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Speaker “Far From Happy” With Government Over Commons Snub On NHS Pay Announcement

Speaker “Far From Happy” With Government Over Commons Snub On NHS Pay Announcement

Sir Lindsay Hoyle said he was “far from happy” that the major announcement was made via a press release (

4 min read

Commons Speaker Sir Lindsay Hoyle has criticised the government after health minister Helen Whately failed to announce details of the NHS pay deal in her statement on Wednesday.

He said he was “far from happy” that the major announcement was not mentioned in the Commons yesterday, only to be confirmed via a press release a few hours later.

“I find it hard to believe that any negotiations were still going beyond that time. I’d urge the Government again to ensure the House is the first, not the last, to know,” Hoyle said. 

“It's not my fault when the Secretary of State got pinged, but if he does want to make announcements from his garden somebody could have been there, or the ministers could have shared that information with us.”

NHS workers have been offered a 3% pay rise by the government, a move which has angered many staff and unions who have long called for a greater increase to match the expected inflation rise of 4% predicted by the Bank of England.

Health secretary Sajid Javid was not able to make the announcement in person in the Commons as he is currently self-isolating after testing positive for coronavirus. It was widely expected health minister Helen Whately would annouce it in his absence. 

The Speaker’s intervention came before a Covid-19 update by vaccines minister Nadhim Zahawi, who apologised to the Speaker for the incident prior to his statement. 

“Can I offer the apology of the Secretary of State and the Department of Health on the inability of the department to make a statement on the acceptance of the independent peer review body — that NHS staff should get three percent,” Zahawi said. 

Hoyle responded: “I really do appreciate that the minister is so courteous.”

But he pointed out that it was still unacceptable that Whately told the Commons she couldn’t update MPs on the pay deal, describing it as “worrying”.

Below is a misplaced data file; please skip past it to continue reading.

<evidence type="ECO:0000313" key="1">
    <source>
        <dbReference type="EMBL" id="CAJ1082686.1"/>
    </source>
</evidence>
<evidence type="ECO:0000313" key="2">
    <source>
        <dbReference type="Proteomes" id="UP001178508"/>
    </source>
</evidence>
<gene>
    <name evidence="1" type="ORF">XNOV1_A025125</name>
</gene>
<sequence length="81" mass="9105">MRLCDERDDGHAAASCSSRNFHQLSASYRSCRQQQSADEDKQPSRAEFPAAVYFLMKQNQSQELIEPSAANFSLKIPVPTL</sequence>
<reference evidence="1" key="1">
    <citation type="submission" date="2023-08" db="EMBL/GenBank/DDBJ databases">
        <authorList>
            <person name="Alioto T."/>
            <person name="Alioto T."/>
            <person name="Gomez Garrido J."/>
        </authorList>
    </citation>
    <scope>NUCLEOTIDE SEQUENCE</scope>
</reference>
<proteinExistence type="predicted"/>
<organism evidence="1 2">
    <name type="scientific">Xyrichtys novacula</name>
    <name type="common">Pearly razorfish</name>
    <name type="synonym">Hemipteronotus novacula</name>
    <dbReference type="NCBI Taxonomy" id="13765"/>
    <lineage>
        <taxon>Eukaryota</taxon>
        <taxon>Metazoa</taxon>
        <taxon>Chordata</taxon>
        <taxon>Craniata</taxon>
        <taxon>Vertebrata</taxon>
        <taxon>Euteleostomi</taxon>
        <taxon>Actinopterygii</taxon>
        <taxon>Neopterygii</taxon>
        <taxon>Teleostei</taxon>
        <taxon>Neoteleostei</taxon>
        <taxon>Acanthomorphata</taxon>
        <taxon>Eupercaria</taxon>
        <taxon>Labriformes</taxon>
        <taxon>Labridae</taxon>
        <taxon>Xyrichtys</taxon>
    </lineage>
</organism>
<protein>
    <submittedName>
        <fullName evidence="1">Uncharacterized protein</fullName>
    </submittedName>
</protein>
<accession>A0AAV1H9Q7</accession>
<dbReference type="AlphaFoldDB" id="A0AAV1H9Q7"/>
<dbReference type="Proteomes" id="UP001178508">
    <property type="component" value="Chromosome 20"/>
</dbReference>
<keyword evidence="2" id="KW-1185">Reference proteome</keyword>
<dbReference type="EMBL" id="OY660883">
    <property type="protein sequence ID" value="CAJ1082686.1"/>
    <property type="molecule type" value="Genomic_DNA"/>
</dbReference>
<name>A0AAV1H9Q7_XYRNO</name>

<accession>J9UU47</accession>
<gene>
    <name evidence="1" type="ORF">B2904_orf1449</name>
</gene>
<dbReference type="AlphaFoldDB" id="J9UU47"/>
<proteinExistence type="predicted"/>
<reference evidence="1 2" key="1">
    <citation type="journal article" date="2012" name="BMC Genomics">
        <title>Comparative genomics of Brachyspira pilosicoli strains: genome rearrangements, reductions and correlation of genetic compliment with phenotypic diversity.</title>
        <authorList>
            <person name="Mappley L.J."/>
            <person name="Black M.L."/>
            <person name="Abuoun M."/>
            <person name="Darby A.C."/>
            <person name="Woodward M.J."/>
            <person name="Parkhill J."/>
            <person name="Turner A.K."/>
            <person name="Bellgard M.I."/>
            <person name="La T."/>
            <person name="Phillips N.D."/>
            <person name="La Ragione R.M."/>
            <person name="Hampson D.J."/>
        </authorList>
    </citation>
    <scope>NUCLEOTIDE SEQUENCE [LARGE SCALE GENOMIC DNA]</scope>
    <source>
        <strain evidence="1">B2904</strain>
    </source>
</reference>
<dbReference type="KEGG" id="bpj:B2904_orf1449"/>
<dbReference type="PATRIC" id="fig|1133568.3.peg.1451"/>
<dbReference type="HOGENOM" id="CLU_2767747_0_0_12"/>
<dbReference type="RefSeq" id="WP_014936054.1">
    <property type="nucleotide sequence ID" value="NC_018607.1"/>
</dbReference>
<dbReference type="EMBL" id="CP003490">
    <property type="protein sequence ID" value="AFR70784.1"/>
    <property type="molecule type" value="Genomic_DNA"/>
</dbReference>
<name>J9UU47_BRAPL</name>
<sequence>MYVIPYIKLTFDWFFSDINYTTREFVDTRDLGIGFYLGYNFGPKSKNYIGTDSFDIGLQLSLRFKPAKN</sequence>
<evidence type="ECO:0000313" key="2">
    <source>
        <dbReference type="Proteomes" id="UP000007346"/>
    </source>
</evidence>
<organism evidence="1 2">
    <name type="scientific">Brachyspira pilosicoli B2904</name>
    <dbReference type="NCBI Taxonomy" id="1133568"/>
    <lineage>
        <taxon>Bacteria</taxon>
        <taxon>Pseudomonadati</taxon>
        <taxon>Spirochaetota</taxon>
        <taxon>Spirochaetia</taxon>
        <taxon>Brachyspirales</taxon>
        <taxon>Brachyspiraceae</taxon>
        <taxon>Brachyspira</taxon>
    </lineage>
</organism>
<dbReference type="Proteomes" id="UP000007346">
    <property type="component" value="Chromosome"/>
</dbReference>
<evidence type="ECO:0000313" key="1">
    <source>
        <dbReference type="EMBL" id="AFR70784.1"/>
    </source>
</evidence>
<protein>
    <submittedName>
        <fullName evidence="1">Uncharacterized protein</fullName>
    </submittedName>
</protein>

Zahawi thanked him for his “very powerful point”, and went on to thank the Speaker for his efforts and the efforts of parliamentary staff in supporting the operation of hybrid proceedings.

“Over the past few months, the fact that we've kept our democracy, running, and running safely. At this time of crisis is an incredible achievement, and we're all extremely grateful to you and your team.”

The vaccines minister used his statement to reveal that NHS data had found nine in 10 adults now have Covid-19 antibodies, either via vaccination or acquired immunity. 

But he warned that “there are still many people who are unprotected”, with 34% of 18- to 29-year-olds still unvaccinated. 

“I'd like to, once again, ahead of the summer recess, urge everyone to come forward and get both doses to protect yourself, protect your loved ones and your community. 

“Our battle against this virus is not the kind of battle where we can simply declare victory, and move on with our lives. Instead, we must learn to live with the virus, doing whatever we can to slow it’s spread.”

He also defended plans to bring in vaccination passports in large venues and high-risk settings such as nightclubs. 

"Although we don't encourage its use in essential settings like supermarkets, other businesses and organisations in England can adopt the pass as a means of entry where it is suitable for their venue or premises when they can see its potential to keep their clients or their customers safe," Zahawi said. 

"For proprietors of venues and events where large numbers are likely to gather and likely to mix with people from outside their households for prolonged periods, deploying the pass is the right thing to do."

He added: "The pass has an important role to play in slowing the spread of the virus and so we reserve the right to mandate its use in the future."

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